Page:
At present, the resolution of 3D printers is sufficient for most applications (the curved surface may be rough, like jagged on the image). To obtain higher resolution items, you can use the following methods: first use the current 3D The printer hits a larger object, and then grinds it slightly to get a “high-resolution” item with a smooth surface.
Some technologies can print on multiple materials at the same time. Some technologies also use a support during the printing process. For example, when printing some objects with an upside down shape, it is necessary to use something that is easy to remove (such as soluble things) as a support.
Fused deposition modeling (FDM): Some 3D printers use the “jet” method. The entire process is to melt plastic in the nozzle and then form a thin layer by depositing plastic fibers.
Advantages: higher molding accuracy, higher strength of the molded object, color molding, but rough surface after molding.
2. Stereolithography (SLA): Netizens can imagine cutting a cucumber into thin slices and then forming a whole root. The software first cuts the 3D digital model into several planes, which forms many sections. When working, there is a platform that can be lifted. There is a liquid tank around this platform, and the tank is filled with The solidified liquid can be irradiated with ultraviolet rays. The ultraviolet laser will start from the bottom layer, solidify the bottom layer, and then move the platform down to solidify the next layer, and so on until it is finally formed.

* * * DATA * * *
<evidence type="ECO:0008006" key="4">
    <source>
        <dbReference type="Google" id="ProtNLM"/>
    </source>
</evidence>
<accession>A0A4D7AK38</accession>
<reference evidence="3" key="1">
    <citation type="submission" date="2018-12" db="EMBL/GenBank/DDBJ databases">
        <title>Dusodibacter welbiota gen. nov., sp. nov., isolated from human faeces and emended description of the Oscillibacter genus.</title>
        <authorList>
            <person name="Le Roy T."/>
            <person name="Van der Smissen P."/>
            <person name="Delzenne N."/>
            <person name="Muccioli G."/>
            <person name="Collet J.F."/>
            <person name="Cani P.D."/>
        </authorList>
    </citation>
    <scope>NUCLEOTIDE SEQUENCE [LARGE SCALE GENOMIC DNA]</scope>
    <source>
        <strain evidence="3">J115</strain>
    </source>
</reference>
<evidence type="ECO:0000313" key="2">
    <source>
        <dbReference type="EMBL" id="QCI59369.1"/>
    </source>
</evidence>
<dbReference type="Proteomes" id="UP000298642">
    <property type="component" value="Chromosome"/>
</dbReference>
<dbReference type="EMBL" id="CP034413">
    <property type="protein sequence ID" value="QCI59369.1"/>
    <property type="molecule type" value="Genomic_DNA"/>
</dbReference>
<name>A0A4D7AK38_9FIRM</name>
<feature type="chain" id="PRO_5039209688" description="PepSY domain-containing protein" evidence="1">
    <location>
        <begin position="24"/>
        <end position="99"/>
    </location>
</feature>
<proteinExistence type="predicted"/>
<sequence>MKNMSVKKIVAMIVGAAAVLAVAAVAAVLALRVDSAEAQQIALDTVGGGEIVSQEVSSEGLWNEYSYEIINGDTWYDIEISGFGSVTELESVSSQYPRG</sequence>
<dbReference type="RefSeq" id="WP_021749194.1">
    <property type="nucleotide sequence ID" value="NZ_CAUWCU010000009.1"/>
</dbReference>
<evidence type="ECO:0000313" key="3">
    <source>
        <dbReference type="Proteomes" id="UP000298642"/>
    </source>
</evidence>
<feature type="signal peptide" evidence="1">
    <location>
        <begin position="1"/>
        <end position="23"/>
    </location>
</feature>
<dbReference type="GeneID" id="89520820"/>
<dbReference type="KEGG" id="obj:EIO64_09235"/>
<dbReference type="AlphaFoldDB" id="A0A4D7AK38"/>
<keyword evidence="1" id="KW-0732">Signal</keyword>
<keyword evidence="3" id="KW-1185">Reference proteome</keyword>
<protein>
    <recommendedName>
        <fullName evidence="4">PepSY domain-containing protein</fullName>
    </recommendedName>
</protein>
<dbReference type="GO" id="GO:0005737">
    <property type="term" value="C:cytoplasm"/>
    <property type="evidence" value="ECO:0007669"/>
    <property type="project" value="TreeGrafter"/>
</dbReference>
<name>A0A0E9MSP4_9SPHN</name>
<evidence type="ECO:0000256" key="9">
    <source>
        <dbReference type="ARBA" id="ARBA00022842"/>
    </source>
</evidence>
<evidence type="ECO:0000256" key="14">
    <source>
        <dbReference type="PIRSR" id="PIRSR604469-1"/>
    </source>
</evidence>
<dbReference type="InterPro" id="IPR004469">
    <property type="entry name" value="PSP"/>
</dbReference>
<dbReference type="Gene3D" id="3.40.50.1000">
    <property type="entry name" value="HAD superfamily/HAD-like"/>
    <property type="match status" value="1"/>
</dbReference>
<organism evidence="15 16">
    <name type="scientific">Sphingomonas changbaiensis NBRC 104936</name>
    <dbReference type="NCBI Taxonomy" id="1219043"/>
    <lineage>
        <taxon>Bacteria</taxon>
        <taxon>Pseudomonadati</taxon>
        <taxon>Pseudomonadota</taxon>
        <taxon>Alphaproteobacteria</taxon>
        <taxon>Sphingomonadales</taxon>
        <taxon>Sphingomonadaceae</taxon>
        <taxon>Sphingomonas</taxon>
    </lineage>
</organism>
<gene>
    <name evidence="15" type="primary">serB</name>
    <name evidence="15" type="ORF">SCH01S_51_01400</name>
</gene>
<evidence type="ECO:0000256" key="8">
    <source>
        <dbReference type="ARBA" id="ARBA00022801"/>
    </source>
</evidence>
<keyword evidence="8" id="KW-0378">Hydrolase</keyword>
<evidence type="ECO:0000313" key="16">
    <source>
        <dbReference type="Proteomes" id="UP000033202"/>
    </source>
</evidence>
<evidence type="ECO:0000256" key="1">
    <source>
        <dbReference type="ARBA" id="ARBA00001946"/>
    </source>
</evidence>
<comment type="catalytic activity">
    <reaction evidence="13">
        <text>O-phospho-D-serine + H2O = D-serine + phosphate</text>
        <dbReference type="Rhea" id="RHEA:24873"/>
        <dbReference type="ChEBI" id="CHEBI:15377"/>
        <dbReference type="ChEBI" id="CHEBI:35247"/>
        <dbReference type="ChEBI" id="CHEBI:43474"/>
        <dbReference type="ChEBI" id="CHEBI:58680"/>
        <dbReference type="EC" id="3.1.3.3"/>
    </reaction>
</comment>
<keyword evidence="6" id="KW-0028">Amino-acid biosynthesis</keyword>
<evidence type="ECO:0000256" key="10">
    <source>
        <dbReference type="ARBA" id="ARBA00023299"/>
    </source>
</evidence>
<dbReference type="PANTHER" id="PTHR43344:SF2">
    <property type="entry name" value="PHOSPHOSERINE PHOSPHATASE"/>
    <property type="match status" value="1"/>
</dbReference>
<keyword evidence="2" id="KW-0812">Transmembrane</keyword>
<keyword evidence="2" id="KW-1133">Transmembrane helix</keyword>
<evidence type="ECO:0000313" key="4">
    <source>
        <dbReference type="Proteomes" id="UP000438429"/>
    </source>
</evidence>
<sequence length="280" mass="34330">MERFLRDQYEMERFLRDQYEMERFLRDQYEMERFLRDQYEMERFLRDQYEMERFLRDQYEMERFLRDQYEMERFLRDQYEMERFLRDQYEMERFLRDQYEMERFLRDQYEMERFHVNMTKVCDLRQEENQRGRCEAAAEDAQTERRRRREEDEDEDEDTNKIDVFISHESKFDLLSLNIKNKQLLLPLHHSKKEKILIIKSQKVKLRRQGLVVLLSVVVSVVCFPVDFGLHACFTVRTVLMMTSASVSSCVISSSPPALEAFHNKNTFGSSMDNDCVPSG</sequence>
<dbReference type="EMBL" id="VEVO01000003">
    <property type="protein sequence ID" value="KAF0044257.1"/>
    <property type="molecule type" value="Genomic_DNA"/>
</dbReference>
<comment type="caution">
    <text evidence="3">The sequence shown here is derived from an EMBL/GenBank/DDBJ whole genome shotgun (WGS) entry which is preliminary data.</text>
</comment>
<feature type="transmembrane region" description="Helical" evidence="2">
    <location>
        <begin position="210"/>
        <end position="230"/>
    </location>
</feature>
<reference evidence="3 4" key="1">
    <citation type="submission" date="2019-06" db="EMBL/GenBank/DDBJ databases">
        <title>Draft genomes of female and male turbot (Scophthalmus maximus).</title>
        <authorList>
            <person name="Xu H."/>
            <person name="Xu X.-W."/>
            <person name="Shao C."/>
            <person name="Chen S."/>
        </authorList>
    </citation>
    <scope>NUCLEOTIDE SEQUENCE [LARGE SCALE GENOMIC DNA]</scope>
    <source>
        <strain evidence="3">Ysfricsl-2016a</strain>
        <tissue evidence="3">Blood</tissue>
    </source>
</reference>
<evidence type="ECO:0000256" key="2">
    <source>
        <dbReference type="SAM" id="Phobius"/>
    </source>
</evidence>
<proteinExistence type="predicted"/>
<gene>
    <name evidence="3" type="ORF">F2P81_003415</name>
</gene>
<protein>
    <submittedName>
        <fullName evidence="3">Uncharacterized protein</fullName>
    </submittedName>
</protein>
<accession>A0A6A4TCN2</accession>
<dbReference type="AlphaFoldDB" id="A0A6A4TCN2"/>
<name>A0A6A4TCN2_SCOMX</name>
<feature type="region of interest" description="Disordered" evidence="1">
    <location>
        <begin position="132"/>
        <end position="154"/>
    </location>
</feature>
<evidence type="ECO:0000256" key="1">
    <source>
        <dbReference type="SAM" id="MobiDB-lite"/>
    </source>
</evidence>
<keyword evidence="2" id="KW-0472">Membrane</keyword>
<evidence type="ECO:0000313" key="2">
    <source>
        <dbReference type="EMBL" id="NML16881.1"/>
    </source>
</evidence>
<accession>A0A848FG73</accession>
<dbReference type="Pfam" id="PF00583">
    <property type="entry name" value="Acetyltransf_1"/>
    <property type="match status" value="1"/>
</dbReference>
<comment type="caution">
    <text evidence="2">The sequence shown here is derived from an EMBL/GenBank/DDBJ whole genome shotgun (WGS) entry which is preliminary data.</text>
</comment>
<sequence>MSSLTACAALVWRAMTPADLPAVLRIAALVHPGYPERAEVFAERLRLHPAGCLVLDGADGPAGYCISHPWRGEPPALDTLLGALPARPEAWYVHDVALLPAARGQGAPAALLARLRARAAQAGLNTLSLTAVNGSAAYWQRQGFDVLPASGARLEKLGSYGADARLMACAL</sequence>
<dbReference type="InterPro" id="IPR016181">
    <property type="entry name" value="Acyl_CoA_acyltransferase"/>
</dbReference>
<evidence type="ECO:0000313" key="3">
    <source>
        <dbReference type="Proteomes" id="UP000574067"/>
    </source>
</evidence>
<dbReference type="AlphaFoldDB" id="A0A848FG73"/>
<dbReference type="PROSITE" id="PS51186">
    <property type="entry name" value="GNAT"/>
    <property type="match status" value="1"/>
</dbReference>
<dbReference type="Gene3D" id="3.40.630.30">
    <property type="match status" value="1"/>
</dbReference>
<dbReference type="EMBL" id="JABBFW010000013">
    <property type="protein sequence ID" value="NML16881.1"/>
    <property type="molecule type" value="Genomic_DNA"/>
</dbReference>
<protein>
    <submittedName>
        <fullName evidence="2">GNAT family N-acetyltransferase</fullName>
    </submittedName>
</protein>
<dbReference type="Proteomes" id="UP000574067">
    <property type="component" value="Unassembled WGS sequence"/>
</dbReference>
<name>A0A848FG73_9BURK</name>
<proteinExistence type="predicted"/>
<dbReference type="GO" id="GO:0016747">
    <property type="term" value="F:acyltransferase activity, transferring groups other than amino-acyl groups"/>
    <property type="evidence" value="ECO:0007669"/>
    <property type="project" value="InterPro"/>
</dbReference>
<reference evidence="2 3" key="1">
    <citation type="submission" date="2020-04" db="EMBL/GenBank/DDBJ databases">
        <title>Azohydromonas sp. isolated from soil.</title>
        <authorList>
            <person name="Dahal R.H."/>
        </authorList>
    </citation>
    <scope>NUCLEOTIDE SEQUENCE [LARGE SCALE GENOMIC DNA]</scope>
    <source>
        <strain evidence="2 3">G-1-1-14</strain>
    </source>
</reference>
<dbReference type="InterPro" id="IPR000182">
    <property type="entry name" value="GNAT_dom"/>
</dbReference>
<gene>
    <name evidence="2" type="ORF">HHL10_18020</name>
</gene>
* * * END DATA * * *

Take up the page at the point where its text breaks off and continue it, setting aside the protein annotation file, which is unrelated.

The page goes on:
Advantages: high precision, can show accurate surface and smooth effect, precision can reach 0.05mm to 0.15mm per layer thickness. The disadvantage is that the materials that can be used are limited and multi-color molding is not possible.
3. Selective laser sintering (SLS): formed using powdery materials. Spread the material powder on the upper surface of the formed part and scrape it flat; use a high-intensity CO2 laser to scan the section of the part on the new layer just laid; the material powder is sintered together under high-intensity laser irradiation to obtain The cross section of the part is bonded to the formed part below; when the cross section of one layer is sintered, a new layer of material powder is placed and the lower section is selectively sintered.
Advantages: It is much stronger than SLA, and can usually be used to make structural and functional parts. Laser beam selectively fuses powder materials: nylon, elastomers, and metals in the future. Advantages of SLA: materials are diverse and performance is close to ordinary engineering. Plastic material; no rolling step, so Z-direction accuracy is not easy to guarantee; simple process, no rolling and masking steps are needed; using thermoplastic materials can be used to make parts such as living hinges; the surface of the molding is powdery and porous. Sealants can improve and strengthen parts; brush or blow can be used to easily remove unsintered powder material from the prototype.